For the record: we told Yussman via email that we planned to drag LG&E through the mud on this one and suggested he contact his bosses so they can come up with some spin. We can’t wait to see what sort of lame excuse the PR hacks provide.

Local PR Agency Holding Donation Drive For KHS

RunSiwtch PR – in observation of Give a Day Service Week – is hosting a “Tail-gate” donation drive for the Kentucky Humane Society.

Details:

  • Wednesday, April 17
  • 11:00 A.M. to 3:00 P.M.
  • 6000 Brownsboro Park Blvd, behind Panera Bread and Fresh Market at Brownsboro & Rudy

Donors who drop off supplies can grab a hotdog and snacks. If you’re taking your pet with you, they’ll also get t-r-e-a-t-s (dog owners know better than to say the word out loud).

Items requested include: baby wipes, canned dog and cat food, cat and dog toys, cat and dog treats (no rawhide), Dawn dish soap, squirty cheese, trash bags, latex gloves, wild bird seed, paper towels, pillow cases. Or go here to view the complete wish list.

Sure, this is two weeks away. Just never hurts to be prepared. And if you’re one of those East Enders, this is your chance to do something positive.

Louisville On A Mission To Eradicate Pedestrians?

Metrosafe dispatchers tell WDRB News that a child was found with a BB gun on a JCPS school bus Thursday afternoon. That should make you feel extra-safe. [WDRB]

There’s a push in Frankfort to go even further in preventing grocery stores from selling wine and liquor. But when you look at the money that’s been given to the politicians sponsoring the bill? You get a feeling for just how silly it is. And it’s mostly the Louisville folks pocketing the campaign cash. [Page One]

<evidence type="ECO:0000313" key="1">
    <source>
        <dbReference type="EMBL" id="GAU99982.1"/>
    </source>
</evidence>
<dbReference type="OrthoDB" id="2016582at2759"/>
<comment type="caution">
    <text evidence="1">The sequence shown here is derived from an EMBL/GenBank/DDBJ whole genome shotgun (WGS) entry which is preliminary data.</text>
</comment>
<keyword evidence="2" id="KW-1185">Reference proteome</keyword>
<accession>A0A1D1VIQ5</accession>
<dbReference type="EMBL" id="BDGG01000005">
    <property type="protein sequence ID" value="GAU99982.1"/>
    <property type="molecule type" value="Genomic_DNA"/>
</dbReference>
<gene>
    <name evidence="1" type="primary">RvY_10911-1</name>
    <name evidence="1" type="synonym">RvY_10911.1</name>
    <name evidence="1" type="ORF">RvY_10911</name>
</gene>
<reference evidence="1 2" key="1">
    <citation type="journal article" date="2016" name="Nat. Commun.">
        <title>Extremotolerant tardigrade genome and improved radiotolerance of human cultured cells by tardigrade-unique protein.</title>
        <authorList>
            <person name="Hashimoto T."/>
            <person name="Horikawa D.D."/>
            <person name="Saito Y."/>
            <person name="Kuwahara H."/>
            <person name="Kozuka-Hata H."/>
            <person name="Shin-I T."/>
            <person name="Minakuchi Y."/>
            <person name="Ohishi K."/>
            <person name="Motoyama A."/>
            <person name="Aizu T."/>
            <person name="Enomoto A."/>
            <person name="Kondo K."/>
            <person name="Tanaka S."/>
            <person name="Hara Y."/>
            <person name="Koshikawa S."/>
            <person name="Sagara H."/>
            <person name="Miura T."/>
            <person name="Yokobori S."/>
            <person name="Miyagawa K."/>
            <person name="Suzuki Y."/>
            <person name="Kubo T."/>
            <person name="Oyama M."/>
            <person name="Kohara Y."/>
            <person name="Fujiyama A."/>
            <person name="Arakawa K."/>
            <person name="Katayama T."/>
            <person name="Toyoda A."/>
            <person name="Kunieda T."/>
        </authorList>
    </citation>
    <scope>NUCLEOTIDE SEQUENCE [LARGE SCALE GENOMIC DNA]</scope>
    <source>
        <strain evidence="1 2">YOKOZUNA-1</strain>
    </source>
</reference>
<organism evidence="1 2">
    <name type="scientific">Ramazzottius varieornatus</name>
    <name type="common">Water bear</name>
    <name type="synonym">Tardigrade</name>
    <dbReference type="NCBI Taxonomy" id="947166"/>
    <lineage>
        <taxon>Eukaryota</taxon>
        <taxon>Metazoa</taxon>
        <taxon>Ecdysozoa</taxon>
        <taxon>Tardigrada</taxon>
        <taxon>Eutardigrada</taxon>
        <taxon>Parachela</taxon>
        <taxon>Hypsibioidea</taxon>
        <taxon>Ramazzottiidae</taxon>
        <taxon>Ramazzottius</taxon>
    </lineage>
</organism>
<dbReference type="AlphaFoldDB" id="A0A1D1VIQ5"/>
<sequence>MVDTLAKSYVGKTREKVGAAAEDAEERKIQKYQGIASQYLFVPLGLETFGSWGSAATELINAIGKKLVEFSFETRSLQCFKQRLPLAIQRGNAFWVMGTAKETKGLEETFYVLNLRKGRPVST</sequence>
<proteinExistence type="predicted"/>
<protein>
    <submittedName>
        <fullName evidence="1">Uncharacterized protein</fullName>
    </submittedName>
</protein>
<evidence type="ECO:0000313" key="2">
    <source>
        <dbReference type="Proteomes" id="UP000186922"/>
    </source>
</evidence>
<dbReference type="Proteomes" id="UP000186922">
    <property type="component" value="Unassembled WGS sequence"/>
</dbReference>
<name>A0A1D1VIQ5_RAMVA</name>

A drunk guy in Louisville allegedly broke into a fire house and masturbated on uniforms. We couldn’t make this up if we tried. [WHAS11]

Make this happen, Frankfort! A bill that would place those who have been convicted of adult abuse on a state-wide registry now heads to the full House for a vote. [Bluegrass Politics]

Louisville Metro Police are investigating a death in the downtown area. At about 7 p.m. Thursday, detectives were called to the Dosker Manor Apartment Complex. [WLKY]

What the hell is Attica Scott thinking trying to officially honor Judy Green? The woman may be dead but she still wreaked havoc and that is not something you use taxpayer time to reward. A Louisville Metro Council resolution recognizing the late Metro Councilwoman Judy Green, a Democrat who was removed from her 1st District seat in 2011 for violating ethics rules, has been withdrawn by its sponsor. [C-J/AKN]

Another day, another pedestrian hit in Possibility City. A man is being treated for life-threatening injuries after he was hit by a car in the Smoketown neighborhood Thursday night. [WAVE3]

Inside RunSwitch LLC’s office off Brownsboro Road, it’s rather barren. Walls are blank; shelves are empty. [Business First]

It’d be good for Kenny Coleslaw to look at how bonding will be next year after new reporting requirements. But he won’t because that’d take too much effort. Six Kentucky’s public universities can immediately start construction on more than $300 million in construction or renovation projects, including a $110-million renovation of Lexington’s Commonwealth Stadium. [KPR]

Mayor Jeff Gahan’s vision of an aquatic center and multiuse sports complex are a major step closer to becoming reality, as the New Albany City Council approved Thursday a lease agreement that will allow a bond of up to $19.6 million to be issued. [News & Tribune]